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PUBLISHED: 11:15 AM on Wednesday, May 16, 2007
Juneau Dipsticks Club celebrates seventh

Photo by Abby LaForce
  Brad Maynard, member of the Juneau Dipsticks Car Club, poses with 1987 Jeep Wrangler, featuring a 2000 Corvette engine and transmission.
Souped up and tricked out-hot rods and gleaming motorcycles received their share of public marvel during the Juneau Dipsticks Car Club's Seventh Annual Classic, Custom and Antique Auto and Cycle show. The event took place May 11-13, at Centennial Hall with an admission of $5.

The show serves as a fundraiser for programs at Juneau-Douglas High School focusing on industrial trades including the metal, wood and automotive shop, and funds scholarships annually.

It also has sponsored the high school's speech and debate team.

"When you look around and see 100 people-someone just got a $500 scholarship," said Kelly Peres, president of Juneau Dipsticks.

The club will award about $11,000 this calendar year.

For 2007, it's the 50th anniversary of the '57 Chevy, a benchmark of an era in automobilia, Peres said.

"There's some awesome stuff; it's just amazing what Juneau has," said Dipstick's member Lonnie Accord.

Accord's contribution this year is his pearly aquamarine '52 Chevy Sedan, which he's had for five years. A founding member of the Dipstick's, it's his last year to celebrate before moving to Oregon.


Photo by Abby LaForce
  The cherry red 1932 Ford Roadster, called Pinocchio and emblazed with "Double Trouble" was part of the collection at the 7th Annual Classic, Custom and Antique Auto and Cycle Show on May 11-13 in Juneau. The twin engine Roadster is part of Tim Smith's hot rod collection in Florence, Ore. Smith also provided the show with a number of other "hot rod" collectables from his collection.
The Dipstick's are a non-profit group made up of men and women; the club doesn't specialize in individual branches.

"Juneau Dipsticks are organized to educate about automotive and industrial arts. The Dipsticks promote the customization and/or restoration of classic and contemporary automobiles and the trades that allow that restoration and customization," according to the club.

"We get together infrequently and work on each other's automobiles. We do poker runs and Friday night cruises-a rollin' car show," Peres said.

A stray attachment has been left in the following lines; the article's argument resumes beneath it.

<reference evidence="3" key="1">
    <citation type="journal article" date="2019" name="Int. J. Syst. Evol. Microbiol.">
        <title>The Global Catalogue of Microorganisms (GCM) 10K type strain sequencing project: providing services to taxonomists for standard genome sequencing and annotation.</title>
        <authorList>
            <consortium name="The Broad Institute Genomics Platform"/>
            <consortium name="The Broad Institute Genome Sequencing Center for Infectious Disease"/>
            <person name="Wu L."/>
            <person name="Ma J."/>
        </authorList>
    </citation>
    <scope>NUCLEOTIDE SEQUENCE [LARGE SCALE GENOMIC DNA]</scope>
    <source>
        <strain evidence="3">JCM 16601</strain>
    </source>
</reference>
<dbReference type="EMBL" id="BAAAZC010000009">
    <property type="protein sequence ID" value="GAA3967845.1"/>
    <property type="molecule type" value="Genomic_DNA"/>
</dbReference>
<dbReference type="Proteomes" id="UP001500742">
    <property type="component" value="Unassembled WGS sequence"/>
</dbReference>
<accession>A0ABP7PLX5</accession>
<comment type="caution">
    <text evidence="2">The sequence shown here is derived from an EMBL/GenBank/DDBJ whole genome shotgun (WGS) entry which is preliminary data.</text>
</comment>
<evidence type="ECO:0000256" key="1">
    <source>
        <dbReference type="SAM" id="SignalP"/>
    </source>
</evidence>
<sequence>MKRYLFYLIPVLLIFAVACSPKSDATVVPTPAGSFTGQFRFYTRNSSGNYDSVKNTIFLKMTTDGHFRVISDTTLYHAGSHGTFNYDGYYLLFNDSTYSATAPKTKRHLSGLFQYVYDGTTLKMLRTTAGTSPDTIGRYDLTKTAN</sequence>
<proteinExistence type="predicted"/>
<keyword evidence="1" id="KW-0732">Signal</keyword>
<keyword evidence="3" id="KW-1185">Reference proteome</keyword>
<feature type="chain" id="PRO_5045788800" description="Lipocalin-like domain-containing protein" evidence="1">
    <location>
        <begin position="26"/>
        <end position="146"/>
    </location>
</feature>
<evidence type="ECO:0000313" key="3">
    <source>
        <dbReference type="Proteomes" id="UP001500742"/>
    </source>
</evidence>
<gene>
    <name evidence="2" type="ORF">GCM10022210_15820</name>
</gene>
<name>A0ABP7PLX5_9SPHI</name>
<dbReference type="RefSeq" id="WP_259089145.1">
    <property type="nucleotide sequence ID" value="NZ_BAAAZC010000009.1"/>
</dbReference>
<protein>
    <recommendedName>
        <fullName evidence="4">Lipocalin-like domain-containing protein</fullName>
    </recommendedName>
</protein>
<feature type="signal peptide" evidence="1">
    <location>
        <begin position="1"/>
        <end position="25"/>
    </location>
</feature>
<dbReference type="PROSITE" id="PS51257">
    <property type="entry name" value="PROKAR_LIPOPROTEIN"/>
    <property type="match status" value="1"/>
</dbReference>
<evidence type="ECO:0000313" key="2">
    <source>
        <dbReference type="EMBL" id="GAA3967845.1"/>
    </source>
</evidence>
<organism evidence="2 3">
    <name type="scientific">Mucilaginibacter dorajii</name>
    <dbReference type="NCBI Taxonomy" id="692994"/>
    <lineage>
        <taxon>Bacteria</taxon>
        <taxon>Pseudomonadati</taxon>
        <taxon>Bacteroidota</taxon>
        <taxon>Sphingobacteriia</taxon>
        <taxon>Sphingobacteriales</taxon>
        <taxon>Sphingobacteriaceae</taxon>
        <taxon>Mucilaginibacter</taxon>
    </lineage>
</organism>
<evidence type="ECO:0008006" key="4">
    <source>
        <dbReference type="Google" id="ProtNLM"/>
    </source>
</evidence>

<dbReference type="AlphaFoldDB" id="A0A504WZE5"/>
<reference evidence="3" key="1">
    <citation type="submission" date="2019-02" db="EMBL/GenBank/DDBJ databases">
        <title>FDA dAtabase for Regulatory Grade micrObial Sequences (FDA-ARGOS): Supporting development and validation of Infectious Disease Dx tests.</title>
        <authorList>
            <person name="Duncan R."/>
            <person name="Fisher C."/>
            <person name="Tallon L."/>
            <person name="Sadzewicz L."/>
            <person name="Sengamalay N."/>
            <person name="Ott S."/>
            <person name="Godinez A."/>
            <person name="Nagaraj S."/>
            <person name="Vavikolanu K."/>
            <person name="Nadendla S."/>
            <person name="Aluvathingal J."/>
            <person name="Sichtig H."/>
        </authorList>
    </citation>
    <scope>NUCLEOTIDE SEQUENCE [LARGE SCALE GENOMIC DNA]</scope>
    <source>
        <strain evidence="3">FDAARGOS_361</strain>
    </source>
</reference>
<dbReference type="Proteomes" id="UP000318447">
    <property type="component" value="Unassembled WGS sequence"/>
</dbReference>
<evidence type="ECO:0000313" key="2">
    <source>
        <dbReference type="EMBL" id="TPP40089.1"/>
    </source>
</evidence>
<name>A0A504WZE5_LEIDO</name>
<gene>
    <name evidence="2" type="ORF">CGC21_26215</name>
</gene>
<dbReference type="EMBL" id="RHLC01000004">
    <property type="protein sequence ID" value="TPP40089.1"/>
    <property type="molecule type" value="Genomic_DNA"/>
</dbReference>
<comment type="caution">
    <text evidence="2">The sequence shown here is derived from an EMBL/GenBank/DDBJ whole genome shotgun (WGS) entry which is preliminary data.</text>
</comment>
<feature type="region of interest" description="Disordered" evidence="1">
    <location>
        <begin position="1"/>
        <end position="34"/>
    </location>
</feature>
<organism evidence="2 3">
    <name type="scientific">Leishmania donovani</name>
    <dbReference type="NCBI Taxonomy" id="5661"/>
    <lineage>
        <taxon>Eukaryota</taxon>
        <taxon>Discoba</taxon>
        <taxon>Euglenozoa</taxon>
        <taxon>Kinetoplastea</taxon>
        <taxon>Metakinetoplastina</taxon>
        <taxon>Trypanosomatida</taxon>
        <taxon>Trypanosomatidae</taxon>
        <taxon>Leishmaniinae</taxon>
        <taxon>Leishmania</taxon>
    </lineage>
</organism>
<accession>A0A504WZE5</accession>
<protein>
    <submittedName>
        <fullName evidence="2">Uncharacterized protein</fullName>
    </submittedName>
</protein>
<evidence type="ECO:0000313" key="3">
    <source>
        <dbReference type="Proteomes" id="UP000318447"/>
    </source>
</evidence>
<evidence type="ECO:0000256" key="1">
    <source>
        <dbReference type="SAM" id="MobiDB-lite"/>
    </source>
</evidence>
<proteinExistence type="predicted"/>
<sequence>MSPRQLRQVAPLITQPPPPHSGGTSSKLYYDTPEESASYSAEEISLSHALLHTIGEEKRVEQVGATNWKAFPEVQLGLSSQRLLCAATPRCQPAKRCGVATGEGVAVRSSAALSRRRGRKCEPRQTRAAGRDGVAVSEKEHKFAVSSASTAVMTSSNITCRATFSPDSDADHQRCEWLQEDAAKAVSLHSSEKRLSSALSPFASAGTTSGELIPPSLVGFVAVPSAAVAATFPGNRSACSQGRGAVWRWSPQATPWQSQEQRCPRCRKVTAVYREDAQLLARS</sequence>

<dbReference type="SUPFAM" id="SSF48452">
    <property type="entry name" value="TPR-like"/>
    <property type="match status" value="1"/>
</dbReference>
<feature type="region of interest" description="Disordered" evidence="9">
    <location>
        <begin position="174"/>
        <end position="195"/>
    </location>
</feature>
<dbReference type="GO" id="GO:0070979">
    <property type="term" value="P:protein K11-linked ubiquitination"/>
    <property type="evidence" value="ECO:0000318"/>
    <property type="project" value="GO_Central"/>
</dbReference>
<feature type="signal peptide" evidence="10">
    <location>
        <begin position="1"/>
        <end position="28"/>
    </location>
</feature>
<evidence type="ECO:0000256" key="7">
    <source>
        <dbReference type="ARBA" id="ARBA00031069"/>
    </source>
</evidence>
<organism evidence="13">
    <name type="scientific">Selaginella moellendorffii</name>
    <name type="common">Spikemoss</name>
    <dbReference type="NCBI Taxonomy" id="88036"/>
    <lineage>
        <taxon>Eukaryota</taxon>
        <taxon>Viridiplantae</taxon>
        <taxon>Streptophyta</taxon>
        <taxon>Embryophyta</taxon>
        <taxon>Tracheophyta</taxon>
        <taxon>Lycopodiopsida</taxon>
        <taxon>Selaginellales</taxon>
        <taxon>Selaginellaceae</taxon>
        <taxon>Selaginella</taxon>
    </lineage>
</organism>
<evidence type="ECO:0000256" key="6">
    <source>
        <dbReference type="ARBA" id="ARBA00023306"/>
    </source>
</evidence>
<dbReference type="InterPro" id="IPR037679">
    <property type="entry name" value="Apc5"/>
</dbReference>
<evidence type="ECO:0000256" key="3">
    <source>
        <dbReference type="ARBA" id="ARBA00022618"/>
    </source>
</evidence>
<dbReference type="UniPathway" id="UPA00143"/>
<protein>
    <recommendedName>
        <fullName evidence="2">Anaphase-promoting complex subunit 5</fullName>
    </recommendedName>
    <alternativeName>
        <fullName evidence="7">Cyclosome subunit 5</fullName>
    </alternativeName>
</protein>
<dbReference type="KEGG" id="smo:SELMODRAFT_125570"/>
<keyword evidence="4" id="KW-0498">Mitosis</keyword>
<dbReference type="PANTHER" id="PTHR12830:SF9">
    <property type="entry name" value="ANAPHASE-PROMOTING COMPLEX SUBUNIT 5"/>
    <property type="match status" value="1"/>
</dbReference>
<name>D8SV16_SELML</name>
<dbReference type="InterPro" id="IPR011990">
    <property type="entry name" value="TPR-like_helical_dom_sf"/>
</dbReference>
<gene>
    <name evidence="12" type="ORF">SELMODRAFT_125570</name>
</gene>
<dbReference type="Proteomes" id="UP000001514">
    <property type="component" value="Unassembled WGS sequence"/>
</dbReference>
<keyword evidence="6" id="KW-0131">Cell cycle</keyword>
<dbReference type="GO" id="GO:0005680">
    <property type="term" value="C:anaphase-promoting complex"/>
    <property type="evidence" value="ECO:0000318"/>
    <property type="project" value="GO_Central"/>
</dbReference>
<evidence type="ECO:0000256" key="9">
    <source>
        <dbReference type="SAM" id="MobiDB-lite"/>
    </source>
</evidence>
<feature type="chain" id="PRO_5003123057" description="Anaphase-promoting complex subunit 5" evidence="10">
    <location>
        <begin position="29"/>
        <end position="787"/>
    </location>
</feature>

While most members have hot rods, not all do.

"Those who don't have car put their hearts into it. They work just as hard to support (the) club," Accord said.

Featured this year is a twin-engine roadster from the Tim Smith's hot rod collection in Florence, Ore. Smith, who lived in Juneau previously, is also providing the show with a number of other "hot rod" collectables from his collection.


Photo by Abby LaForce
  The 1967 Pontiac GTO, with a paint job that changes in different lighting from navy blue to purple, was featured in the original hit movie, "xXx" with actor Vin Diesel. Features include a combination of high-tech armaments, gatling gun, headlights that fire up to five missiles and classic muscle car essentials. The hot rod was sponsored by Don Abel Building Supply.
Working with the Dipsticks, Alaska Marine Lines donated a container for Smith to ship his roadster.

Smith looked at the container and said it was a horrible waste of space for just one car, so he stuffed it full of memorabilia, Peres said.

Another feature included a 1967 Pontiac GTO used in the filming of the first "xXx" movie starring Vin Diesel. The GTO showcases Hollywood accents such as a Gatling gun, mounted flame throw and headlights that fire up to five missiles.

At Centennial Hall's entrance, people were able to view John Mayenberg's "Die Cast Collection," showcasing numerous mini car models-a toy land dream.

The show also included workshops from Simon Evans, an internationally recognized expert on custom automotive painting. He's appeared on the program "Overhaulin,'" "Hot Wheels," "Street Fire" and worked with "American Chopper."

Evans, who is originally from Oxford, England tours the United States with his show, "Paint by Simon," teaching his trade.

"I just teach people how to create a three-dimensional effect on a two-dimensional surface," Evans said.

He said he teaches people with no skill or art background.

"My stand-up philosophy is 'give a man a fish and he will eat for a day. Teach a man to fish and he will eat for a lifetime," Evans said. They walk out knowing they created something out of nothing, he said.

Learning to airbrush rivets, skulls and realistic fire, he provides all the equipment. Students took home their creation after the Saturday workshops.

On Sunday, Evans airbrushed a car, motorcycle and car panels for an exhibition show. While airbrushing, onlookers viewed the creation in action on a large theater screen in the show room

For those who missed the air-brush workshop, Evans will be touring through Alaska again in September.

The show is sponsored by 18 local businesses and principally underwritten by Dodge Motorsports and Auto Mendenhall Center. Alaska Litho donated $250 worth of prizes.

Other exciting automobiles included Brenda Pagano's pretty pink '54 Chevy Pickup and Brad Maynard's bright blue '87 Jeep Wrangler equipped with a 2000 Corvette engine and transmission.

"There are a lot of vehicles here, some new and some from movies-it's just incredible," said Dipstick member Jim Marquardt.

For information, go online to www.juneaudipsticks.org or www.paintbysimon.com.


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